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Open Access Dissertation
Doctor of Philosophy (PhD)
Year Degree Awarded
Month Degree Awarded
Michael D. Barnes
Anthony D. Dinsmore
Materials Chemistry | Materials Science and Engineering | Polymer and Organic Materials | Semiconductor and Optical Materials
Control over concurrent transport of multiple carrier types is desired in both soft and hard materials. For both types of materials, I demonstrate ways to characterize and execute governance over both electronic and ionic transport, and apply these concepts in the fabrication of devices with applications in conducting composites, photovoltaics, electrochemical energy storage, and memristors.
In soft materials, such as polymers, the topology of the binary polymer mesoscale morphology has major implications on the charge/ion transport. Traditional approaches to co-continuous structures involve either using blends of polymers or diblock copolymers. In polymer blends, the structures are kinetically trapped and thus have poor long term stability. In diblock polymers, such morphologies are not universally accessible to non-random coil polymers. I discuss an approach to binary polymer mesoscale morphologies via the assembly of polymer nanoparticles. In this strategy, polymers are assembled into spherical nanoparticles, which are then assembled into hierarchical mesoscale structures. First, I demonstrate, experimentally and computationally, that the electrical transport in semiconducting/insulating polymer nanoparticle assemblies can be predictably tuned according to power law percolation scaling. Then I show that nanoparticle assemblies can be utilized for tunable concurrent transport of electrons and holes for photovoltaics, and for electronic and ionic charges aimed at applications in electrochemical energy storage.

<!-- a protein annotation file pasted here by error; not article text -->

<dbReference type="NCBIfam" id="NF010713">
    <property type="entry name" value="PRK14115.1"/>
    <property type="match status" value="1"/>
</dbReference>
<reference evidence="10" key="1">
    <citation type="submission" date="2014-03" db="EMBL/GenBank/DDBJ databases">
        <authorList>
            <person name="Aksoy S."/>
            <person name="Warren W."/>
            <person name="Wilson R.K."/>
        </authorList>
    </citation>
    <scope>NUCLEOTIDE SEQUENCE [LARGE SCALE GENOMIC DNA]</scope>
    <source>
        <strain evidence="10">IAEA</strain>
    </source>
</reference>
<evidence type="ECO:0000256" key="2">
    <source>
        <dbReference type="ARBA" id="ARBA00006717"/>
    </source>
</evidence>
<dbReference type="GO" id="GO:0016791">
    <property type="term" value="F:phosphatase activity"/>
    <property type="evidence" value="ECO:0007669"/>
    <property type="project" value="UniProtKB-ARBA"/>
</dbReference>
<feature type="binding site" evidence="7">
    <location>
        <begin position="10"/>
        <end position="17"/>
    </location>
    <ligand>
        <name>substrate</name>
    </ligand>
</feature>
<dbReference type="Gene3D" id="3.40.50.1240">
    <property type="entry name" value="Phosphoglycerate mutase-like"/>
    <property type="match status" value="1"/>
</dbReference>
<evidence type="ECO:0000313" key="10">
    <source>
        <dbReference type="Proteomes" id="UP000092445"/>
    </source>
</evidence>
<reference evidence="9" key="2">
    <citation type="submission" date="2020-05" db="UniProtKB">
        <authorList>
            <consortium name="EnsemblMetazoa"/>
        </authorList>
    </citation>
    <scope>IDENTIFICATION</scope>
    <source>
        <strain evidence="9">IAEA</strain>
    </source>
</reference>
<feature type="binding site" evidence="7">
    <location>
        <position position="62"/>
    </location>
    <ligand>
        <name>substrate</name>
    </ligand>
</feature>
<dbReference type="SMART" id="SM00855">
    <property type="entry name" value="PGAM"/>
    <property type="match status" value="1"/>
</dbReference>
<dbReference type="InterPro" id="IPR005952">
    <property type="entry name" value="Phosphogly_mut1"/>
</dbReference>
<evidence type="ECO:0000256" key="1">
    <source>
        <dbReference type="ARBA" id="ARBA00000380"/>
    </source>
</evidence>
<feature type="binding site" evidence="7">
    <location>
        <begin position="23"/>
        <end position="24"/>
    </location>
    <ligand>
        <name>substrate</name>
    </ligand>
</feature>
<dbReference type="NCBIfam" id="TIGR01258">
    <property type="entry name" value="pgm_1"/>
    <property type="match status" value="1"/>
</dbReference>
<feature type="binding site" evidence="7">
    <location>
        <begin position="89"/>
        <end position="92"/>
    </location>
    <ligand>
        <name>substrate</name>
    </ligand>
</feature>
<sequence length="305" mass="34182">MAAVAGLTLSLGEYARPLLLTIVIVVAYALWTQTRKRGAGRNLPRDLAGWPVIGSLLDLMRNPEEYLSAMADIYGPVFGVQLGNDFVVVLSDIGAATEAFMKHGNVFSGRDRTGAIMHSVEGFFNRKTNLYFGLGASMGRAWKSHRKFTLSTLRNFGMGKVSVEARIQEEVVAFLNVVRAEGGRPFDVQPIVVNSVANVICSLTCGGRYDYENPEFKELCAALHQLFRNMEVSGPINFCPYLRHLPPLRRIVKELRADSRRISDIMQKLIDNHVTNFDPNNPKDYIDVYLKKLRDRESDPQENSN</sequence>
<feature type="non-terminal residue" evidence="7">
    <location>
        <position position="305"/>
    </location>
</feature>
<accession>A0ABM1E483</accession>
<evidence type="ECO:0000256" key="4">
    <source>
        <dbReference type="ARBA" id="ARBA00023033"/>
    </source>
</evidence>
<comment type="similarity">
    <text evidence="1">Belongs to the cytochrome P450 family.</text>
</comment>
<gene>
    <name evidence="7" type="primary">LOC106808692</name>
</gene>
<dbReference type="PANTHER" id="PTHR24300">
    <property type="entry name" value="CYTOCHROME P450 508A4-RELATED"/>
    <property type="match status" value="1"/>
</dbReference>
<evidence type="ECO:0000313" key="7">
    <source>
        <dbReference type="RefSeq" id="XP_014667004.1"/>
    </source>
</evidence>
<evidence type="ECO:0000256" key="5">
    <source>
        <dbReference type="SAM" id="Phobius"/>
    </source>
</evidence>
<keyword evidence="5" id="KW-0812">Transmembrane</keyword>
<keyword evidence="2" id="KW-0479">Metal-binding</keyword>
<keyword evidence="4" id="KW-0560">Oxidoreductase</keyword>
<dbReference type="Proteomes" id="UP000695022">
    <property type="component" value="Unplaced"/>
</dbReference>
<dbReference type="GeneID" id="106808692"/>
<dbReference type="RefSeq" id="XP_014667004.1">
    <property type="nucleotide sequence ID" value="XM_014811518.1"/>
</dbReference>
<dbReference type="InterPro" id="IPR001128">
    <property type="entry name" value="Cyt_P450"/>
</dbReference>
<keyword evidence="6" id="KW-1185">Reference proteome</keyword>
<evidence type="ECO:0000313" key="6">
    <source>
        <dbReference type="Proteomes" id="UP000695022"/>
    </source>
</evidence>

For hard materials, I detail the characterization of mixed electronic and ionic transport in hybrid organic/inorganic lead triiodide perovskites. I used the understanding of mixed electronic and ionic transport in these materials to explain poorly understood phenomena such as photo-instability and current-voltage hysteresis. Then, I show several examples of interfacial materials, and the characterization and implications of their respective work functions, as charge transport materials to control selective charge extraction from perovskites. And finally, I show how interfacial charge transport materials with ionic functionality can be used to change the interfacial chemistry at perovskite/charge transport material interfaces to control both electronic and ionic transport. In this regard, I demonstrate how an adsorbing interface for mobile ions can be used to control current-voltage hysteresis and state-dependent resistance, introducing a novel paradigm of interfacial ion adsorption to fabricate novel perovskite-based memristor devices.
Renna, Lawrence A., "Characterization of Electronic and Ionic Transport in Soft and Hard Functional Materials" (2017). Doctoral Dissertations. 969.